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When we represent the world in language, in thought, or in perception, we often represent it from a perspective. We say and think that the meeting is happening now, that it is hot here, that I am in danger and not you; that the tree looks larger from my perspective than from yours. The Inessential Indexical is an exploration and defense of the view that perspectivality is a philosophically shallow aspect of the world. Cappelen and Dever oppose one of the most entrenched and dominant trends in contemporary philosophy: that perspective (and the perspective of the first person in particular) is philosophically deep and that a proper understanding of it is important not just in the philosophies of language and mind, but throughout philosophy. They argue that there are no such things as essential indexicality, irreducibly de se attitudes, or self-locating attitudes. Their goal is not to show that we need to rethink these phenomena, to explain them in different ways. Their goal is to show that the entire topic is an illusion--there's nothing there.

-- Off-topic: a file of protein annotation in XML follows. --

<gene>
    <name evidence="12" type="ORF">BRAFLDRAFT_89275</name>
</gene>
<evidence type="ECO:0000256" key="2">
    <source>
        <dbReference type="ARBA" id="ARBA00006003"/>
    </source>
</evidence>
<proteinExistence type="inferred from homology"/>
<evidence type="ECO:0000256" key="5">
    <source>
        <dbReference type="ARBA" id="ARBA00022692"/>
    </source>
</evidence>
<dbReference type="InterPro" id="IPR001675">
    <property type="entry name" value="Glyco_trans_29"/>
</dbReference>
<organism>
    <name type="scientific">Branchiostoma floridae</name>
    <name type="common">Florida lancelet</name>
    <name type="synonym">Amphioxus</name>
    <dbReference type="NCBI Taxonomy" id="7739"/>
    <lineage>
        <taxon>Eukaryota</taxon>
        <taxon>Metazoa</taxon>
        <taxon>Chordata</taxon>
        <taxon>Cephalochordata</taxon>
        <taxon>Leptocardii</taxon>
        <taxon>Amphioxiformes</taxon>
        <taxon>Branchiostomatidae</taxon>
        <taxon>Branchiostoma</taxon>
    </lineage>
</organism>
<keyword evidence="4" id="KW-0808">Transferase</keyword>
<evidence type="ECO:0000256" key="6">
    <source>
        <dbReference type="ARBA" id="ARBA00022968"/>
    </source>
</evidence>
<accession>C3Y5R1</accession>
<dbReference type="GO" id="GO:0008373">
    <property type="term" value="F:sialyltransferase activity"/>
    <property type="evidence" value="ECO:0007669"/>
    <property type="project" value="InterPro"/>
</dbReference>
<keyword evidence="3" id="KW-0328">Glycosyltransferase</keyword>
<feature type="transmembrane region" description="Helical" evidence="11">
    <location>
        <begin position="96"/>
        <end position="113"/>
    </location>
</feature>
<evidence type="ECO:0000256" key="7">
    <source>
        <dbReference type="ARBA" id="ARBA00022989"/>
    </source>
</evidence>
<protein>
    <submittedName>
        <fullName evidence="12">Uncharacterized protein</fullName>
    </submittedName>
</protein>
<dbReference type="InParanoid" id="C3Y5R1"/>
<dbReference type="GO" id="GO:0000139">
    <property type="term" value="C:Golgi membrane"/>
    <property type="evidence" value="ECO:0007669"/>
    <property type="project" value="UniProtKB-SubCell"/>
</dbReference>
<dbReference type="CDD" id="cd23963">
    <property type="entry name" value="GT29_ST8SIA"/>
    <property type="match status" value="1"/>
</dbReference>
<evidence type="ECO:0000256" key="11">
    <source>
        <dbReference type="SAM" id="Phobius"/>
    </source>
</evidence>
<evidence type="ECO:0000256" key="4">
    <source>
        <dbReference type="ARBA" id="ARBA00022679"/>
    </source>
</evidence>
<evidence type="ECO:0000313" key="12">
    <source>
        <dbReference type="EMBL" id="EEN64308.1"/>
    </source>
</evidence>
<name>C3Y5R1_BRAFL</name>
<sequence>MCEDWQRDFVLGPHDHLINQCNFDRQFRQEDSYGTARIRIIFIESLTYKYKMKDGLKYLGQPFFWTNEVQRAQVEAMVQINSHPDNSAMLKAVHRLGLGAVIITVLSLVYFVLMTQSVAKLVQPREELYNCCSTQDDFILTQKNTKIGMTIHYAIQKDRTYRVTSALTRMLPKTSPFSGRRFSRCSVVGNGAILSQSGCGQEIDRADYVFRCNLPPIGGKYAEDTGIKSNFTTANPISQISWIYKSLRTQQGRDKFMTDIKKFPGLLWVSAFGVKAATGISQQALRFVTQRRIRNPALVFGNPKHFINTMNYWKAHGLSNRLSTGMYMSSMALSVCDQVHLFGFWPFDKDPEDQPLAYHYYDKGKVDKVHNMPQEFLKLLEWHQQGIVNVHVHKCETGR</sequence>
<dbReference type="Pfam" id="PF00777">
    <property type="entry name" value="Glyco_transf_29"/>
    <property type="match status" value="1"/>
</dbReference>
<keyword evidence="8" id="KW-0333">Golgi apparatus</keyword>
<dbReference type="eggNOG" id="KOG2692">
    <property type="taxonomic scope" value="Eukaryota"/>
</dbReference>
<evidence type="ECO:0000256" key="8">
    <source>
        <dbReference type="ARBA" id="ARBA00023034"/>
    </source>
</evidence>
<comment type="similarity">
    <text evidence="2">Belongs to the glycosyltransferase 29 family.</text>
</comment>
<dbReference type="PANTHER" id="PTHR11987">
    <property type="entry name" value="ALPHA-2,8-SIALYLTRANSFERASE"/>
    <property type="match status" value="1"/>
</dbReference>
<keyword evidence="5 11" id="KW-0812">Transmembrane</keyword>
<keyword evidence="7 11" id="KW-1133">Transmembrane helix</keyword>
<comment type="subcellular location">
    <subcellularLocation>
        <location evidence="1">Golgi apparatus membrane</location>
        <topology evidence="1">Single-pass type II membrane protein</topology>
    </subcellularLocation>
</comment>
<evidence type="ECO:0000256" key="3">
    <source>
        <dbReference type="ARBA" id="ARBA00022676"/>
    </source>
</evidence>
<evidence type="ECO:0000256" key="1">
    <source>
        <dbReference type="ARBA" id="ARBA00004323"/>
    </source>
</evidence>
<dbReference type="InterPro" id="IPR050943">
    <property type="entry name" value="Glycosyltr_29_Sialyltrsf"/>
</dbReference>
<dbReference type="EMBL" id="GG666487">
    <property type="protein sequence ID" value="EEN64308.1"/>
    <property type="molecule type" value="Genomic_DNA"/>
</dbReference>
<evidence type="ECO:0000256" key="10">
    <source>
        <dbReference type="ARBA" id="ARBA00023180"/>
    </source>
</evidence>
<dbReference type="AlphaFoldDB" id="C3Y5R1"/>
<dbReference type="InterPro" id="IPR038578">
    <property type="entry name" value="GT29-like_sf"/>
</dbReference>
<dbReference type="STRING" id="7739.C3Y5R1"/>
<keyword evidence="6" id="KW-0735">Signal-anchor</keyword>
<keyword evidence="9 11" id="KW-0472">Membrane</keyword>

The Context and Content series is a forum for outstanding original research at the intersection of philosophy, linguistics, and cognitive science. The general editor is Francois Recanati (Institut Jean-Nicod, Paris).